But the facts remain: PC sales are more depressed than a sad clown at a government budget fillibuster. So have tablets and smart phones killed PC’s at all?  Oh my, yes!  Those are the PC’s belonging to the work email hipsters, your parents, and those who are troubled they have missed a pasta dish on Instagram.  Users of so-called mainstream PC’s.  The mainstream PC is taking more arrows than Boromir at an Uruk-hai family BBQ.  But the reality that the mainstream PC has been marginalized does not automatically invalidate the existence of higher-end performance hardware.  Ergo, the PC is not dead.

But that’s not the only trend that has slowed PC sales – there’s another influence at work here.  Market saturation is one.  More importantly is the fact that PC performance has reached an unusually stable plateau for the first time I can remember.  Part of this phenomenon is market driven.  Case in point, the long standing cold war between AMD and Intel is essentially over.  Intel continues to tick and tock, but they are no longer locked in mortal combat with AMD at every release like they were 10 years ago.  Like it or not, diminished competition has a real effect on the pace of progress.

Since 1995 or so I had a long-standing tradition, about every three years or so I would design, select, and personally assemble my own custom PC build.  I tended to go bleeding edge; as such friends and coworkers would collectively joke about how each new entrant would potentially blow the power grid.  Usually by the end of that 3 year life span, that bleeding edge machine was reduced to a barely tolerable experience with respect to more contemporary mainstream hardware.  So by year 3 of each cycle,  I was already deep in planning the next iteration.  My latest machine was born in the summer of 2010, and this year marks a distinct departure.  No replacement machine is on the horizon, not even in the ideation stage.  For the first time ever, there is no compelling need.  Meanwhile the two tablets in the house have their use – and I certainly use them, but never for anything serious.  My serious computing focus is still on the PC.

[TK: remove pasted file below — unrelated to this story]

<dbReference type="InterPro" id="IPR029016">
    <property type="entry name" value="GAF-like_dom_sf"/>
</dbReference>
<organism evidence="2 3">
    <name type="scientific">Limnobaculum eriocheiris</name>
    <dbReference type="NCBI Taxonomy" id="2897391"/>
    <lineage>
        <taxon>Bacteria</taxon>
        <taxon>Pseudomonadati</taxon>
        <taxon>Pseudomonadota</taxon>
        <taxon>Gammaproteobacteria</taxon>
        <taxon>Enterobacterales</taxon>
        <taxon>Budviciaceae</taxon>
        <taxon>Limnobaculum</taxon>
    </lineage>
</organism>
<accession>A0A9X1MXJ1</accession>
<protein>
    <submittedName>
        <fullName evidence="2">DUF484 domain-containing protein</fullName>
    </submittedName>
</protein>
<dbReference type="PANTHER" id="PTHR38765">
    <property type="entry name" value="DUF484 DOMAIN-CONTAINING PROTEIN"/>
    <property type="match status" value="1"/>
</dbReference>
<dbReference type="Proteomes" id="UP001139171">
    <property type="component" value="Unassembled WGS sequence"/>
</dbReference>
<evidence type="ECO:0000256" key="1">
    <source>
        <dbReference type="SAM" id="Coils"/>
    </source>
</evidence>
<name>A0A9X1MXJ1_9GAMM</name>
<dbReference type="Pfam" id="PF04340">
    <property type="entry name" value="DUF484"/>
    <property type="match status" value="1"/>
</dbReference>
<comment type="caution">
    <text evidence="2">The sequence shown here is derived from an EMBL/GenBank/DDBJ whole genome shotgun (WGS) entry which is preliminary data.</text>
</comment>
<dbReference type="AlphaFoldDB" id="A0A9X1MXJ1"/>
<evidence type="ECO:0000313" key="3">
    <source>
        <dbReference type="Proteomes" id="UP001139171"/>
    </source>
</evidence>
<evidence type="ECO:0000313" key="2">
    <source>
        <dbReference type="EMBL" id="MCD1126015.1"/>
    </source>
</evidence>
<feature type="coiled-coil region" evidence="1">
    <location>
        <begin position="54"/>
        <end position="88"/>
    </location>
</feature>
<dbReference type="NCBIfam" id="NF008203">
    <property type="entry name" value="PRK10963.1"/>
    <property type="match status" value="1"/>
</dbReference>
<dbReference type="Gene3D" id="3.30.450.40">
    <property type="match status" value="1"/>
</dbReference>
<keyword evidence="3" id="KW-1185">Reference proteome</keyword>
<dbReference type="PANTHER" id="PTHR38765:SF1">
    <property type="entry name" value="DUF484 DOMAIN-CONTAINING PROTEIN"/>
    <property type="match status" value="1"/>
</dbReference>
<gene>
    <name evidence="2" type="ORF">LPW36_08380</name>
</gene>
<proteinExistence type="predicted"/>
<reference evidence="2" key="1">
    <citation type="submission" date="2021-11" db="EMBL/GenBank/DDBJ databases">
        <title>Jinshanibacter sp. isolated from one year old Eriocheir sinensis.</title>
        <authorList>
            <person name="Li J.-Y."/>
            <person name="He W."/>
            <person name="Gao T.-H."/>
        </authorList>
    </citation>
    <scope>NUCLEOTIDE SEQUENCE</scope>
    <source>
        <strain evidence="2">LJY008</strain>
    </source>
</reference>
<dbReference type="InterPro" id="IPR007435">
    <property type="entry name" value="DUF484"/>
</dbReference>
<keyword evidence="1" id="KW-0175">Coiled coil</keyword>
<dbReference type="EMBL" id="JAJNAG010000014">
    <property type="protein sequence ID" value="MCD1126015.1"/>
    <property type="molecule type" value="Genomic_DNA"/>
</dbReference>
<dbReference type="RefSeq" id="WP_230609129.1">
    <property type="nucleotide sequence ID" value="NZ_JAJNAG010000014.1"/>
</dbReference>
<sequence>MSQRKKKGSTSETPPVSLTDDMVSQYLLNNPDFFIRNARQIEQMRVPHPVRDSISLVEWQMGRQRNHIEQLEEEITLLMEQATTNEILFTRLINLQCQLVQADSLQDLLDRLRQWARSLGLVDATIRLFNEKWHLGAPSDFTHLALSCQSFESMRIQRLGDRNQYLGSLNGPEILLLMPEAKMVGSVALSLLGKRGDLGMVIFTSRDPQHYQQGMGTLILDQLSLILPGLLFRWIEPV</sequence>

Remember the reported numbers are a measure of PC sales.  There are no sales, if there are no compelling reasons to replace an existing machine.  And I’ll wager with the performance plateau, market saturation,  and the economy at work, a much larger set of people are holding on to their existing machines.  That doesn’t mean they are flocking to mobile, but rather they are happy where they are at from a utility and especially a cost perspective.

Don’t get me wrong.  Mobile has its uses and its strength.  The form factor works for a variety of tasks.  But certainly not everything.  PC’s will die one day, but it won’t be tablets and phones that will finally kill it.

The death of the PC will arrive on the  day when cloud virtualization becomes both fast enough and secure enough that we can rely on it like a box in the room.  But it is not this day.  Security and broadband connectivity still have a long way to go.  At that point, computational resources will be abstracted across a greater domain, but I’ll still have 3 or 4 mega displays or a holo deck in my office.  The idea that all my future computing will remain in the confines of a portable screen exclusively is crazy.

I know I still need my PC.  I’d sooner give up my right arm and my car.  How about you?  Are you no longer chained to your box, or do you clutch it and sing to it at night?